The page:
Battle of the Sexes
A line in the sand between men and women
Battle of the Sexes is an island of fist-pumping inspiration in the usual seasonal deluge of October horror movies. The film tells the story of Billie Jean King, the push for equal pay in women’s tennis, and the cultural undercurrents surrounding the 1973 tennis match between King and Tennis Hall of Famer Bobby Riggs.
Billie Jean insists multiple times throughout the film that she’s not trying to say that women are better than men, just that women deserve the same respect as men.
It’s the early 1970s, and women’s tennis players are struggling for equal pay and respect. Tennis star Billie Jean King leads a group of women on their own tennis tour, earning ridicule from male establishment sports figures and drawing crowds of fans anyway. Meanwhile, veteran player, gambler, and inveterate showman Bobby Riggs sees a chance to make some money and reclaim some lost glory by challenging a top women’s player to an exhibition match. He claims that at 55, he’s still good enough to beat any woman, even the best in the world. It’s a show for him, but for the women involved, the match takes on a greater significance that reaches beyond sports.
Twenty-nine-year-old Billie Jean (Emma Stone) has a passion for tennis that eclipses everything else in her life. Tennis makes her an activist for women’s rights out of sheer necessity, and unlike most athletes, she has the burden of winning equal pay—not just her tennis record—coursing through each match. What’s worse, she struggles in her personal life between her love and loyalty to her supportive husband, Larry, and her deeply closeted lesbian feelings. For Billie Jean, acting on her true sexuality not only jeopardizes a relationship she values deeply, it threatens her career, the careers of the women who have followed her into the trenches, and at some level, the legitimacy of the women’s rights movement.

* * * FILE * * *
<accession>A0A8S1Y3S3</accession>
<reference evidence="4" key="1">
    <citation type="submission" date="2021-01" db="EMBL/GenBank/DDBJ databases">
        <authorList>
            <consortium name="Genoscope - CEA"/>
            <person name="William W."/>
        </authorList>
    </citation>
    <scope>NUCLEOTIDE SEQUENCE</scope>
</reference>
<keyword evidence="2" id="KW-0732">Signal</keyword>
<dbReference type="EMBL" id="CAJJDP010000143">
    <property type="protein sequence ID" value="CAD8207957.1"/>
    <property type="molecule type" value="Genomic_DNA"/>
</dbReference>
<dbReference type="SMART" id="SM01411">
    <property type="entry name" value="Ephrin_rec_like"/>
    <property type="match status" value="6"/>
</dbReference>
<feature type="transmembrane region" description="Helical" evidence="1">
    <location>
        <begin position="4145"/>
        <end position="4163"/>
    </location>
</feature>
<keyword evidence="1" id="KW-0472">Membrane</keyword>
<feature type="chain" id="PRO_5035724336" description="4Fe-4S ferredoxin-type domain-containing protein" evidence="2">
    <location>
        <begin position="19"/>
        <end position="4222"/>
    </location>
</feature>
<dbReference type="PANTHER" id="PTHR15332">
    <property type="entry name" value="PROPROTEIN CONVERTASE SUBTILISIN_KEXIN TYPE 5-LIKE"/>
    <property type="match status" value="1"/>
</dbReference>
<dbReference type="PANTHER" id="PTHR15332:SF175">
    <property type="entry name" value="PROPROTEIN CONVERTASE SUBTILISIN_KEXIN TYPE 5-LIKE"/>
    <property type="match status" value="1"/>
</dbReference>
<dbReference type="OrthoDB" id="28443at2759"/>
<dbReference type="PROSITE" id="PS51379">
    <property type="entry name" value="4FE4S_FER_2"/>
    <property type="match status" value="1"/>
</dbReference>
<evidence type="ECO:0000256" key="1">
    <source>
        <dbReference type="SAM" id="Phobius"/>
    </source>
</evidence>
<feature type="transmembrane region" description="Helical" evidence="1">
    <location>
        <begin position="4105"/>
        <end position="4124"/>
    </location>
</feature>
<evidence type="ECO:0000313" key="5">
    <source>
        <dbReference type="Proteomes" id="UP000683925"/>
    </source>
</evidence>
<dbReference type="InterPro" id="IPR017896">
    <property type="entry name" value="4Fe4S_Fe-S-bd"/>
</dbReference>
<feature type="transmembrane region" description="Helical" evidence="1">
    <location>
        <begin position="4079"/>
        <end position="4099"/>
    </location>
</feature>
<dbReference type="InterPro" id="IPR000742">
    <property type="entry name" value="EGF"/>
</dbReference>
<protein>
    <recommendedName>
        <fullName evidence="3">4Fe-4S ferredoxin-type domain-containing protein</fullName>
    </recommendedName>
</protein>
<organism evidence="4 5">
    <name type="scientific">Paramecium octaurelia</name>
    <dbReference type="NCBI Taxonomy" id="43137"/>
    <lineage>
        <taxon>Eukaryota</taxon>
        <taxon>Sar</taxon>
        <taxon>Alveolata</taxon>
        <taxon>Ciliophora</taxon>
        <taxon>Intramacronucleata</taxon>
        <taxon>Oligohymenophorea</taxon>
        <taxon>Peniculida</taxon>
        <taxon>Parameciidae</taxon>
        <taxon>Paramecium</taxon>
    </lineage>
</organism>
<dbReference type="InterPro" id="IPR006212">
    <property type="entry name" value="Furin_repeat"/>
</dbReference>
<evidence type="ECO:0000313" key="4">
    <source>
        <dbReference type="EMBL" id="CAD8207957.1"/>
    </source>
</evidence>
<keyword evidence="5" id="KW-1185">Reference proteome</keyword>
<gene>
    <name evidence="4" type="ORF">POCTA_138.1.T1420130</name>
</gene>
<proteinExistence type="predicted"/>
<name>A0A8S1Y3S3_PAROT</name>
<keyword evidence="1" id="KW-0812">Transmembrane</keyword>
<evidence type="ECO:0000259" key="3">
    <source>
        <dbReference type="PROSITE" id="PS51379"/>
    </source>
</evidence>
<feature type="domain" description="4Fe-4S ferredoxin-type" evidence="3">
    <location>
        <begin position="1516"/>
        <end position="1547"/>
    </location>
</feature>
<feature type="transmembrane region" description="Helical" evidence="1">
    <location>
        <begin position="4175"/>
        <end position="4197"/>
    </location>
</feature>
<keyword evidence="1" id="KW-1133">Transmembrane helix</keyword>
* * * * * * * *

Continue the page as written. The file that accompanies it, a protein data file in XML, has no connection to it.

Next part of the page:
As for Bobby Riggs, the film does a wonderful job of not slotting him as a two-dimensional villain. Yes, he casts himself as a “male chauvinist pig” and does outrageous stunts for publicity, but he’s also a lost man, grappling with his failing marriage to the strong woman who has supported his gambling all these years (Elizabeth Shue is magnificent as his wife, Priscilla). A large part of Bobby’s charm comes from Steve Carrell, who can play a loveable, pathetic antagonist to perfection.
The match itself is a sporting event, a circus, a toe-to-toe line in the sand between men and women. And even though it is just a tennis match, the faces of the women in the crowd and the women waiting on the men watching on TV tell the depth of what is riding on Billie Jean’s driven shoulders. Amid all these “change the world” dynamics, the film never forgets that its star competitors are people too.
Ultimately, the Battle of the Sexes tennis match propped open a door that could have slammed shut for women, but it didn’t take down the wall. Change comes gradually.
I had the privilege to discuss this film with a dear aunt, Pert Shetler, who lived the history of so much of what happened in this movie. She was a standout athlete in school and college, and even toured internationally to promote women’s basketball. She also coached tennis. To hear her describe the effect the 1973 match had on her as a woman, an athlete, and a phys ed teacher as well as her determination the next year to have the same expectations for her girl students as her boys reminded me of my own flourishing under a wonderful fifth-grade teacher who expected the world of all his students, both in sports and in academics. In later years, this aunt also served as a college athletic director at a time when she was the only woman athletic director in her conference. She remembers making suggestions at conference meetings that were dismissed, and learning that if she got a male athletic director she trusted to propose her ideas for her, they were adopted. I’d like to think that this cultural tendency in boardrooms across North America has improved, but it certainly hasn’t gone away.
As Billie Jean insists multiple times throughout the film, she’s not trying to say that women are better than men, just that women deserve the same respect as men. This argument resonates today, and is a frustrating reminder that even though we’ve come a long way, baby (thank goodness), we still have a long way to go.
The Battle of the Sexes is rated PG-13 for some sexual content and partial nudity.
All reviews express the opinions of the reviewer, not necessarily the views of Third Way.